WASHINGTON - The controversy over the government's secret subpoena of Associated Press telephone records has revived legislation that protect journalists from having to reveal their sources to federal investigators - and the White House is endorsing the idea.
The proposal wouldn't provide blanket protection for a journalist from having to reveal who he or she spoke to confidentially. But the government would have to convince a federal judge that the confidential source had compromised national security in speaking to the journalist.
Sen. Chuck Schumer, D-N.Y., said he and Sen. Lindsey Graham, R-S.C., will reintroduce the so-called media-shield bill pursued unsuccessfully four years ago.
President Obama said Thursday that the point of a media-shield law was to strike the right balance between national security needs and a free press that "helps our democracy function."
"I think now's the time for us to go ahead and revisit that legislation," Obama said. "I think that's a worthy conversation to have, and I think that's important."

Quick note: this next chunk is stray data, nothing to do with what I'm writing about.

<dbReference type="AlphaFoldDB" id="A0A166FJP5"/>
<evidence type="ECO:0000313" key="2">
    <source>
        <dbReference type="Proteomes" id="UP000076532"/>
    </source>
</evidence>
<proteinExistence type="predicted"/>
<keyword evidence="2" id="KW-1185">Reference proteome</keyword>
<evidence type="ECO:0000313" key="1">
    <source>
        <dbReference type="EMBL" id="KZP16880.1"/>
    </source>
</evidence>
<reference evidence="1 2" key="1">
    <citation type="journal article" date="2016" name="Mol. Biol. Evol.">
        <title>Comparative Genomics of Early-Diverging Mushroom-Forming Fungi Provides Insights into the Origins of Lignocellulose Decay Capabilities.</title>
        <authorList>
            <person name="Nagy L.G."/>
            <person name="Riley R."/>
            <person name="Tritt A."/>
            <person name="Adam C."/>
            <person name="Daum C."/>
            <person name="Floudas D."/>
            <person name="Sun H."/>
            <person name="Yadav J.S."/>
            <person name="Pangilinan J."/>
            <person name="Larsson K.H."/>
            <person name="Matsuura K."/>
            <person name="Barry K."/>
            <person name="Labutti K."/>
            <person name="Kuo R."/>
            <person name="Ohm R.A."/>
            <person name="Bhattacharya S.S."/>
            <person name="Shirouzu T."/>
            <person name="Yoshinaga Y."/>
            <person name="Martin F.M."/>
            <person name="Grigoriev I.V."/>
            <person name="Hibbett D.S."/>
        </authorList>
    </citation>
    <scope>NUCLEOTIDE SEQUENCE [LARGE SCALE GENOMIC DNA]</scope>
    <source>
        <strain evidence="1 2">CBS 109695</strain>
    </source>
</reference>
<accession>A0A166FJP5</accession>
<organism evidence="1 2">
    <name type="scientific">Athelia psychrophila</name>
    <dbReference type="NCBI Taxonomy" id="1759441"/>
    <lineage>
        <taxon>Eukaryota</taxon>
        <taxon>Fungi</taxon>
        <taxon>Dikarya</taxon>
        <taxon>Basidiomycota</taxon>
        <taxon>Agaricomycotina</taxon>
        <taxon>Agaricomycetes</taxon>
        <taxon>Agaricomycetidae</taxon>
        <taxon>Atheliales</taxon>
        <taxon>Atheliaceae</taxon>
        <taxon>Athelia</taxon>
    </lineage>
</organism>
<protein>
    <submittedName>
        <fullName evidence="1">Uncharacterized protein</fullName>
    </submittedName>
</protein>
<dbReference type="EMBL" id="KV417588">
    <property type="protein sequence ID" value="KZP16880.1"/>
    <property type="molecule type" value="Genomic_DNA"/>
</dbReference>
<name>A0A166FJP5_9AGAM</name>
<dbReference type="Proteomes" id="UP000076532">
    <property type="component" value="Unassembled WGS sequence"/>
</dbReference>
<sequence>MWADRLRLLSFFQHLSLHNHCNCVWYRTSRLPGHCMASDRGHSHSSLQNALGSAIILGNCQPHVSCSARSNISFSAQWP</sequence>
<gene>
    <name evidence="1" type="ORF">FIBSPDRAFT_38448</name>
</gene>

Back in 2009, after the House passed a media-shield bill, the action shifted to the Senate, where the Obama administration lobbied to add provisions aimed at protecting national security. That led to a compromise bill that would protect reporters' sources, but grant the government authority to override that in certain national security cases.
Despite those concessions, the bill garnered the support of the American Society of Newspaper Editors.
In the AP case, the Justice Department secretly obtained telephone records of the news organization's reporters and editors for more than 20 separate telephone lines in April and May 2012. The AP was not told of the seizure until after the fact, provoking angry responses this week from the company's president and CEO, other news outlets and members of Congress.
The department hasn't said whether it got permission from a judge, but subpoenas are often issued by grand juries at the request of prosecutors.
Had a shield law been in effect, it might have forced the government to at least go through a federal judge to obtain the records.
The department collected the phone records in an attempt to find out sources for a May 7, 2012, AP story that disclosed details of a thwarted plot in Yemen to bomb a U.S.-bound airliner, around the anniversary of the killing of terrorist leader Osama bin Laden.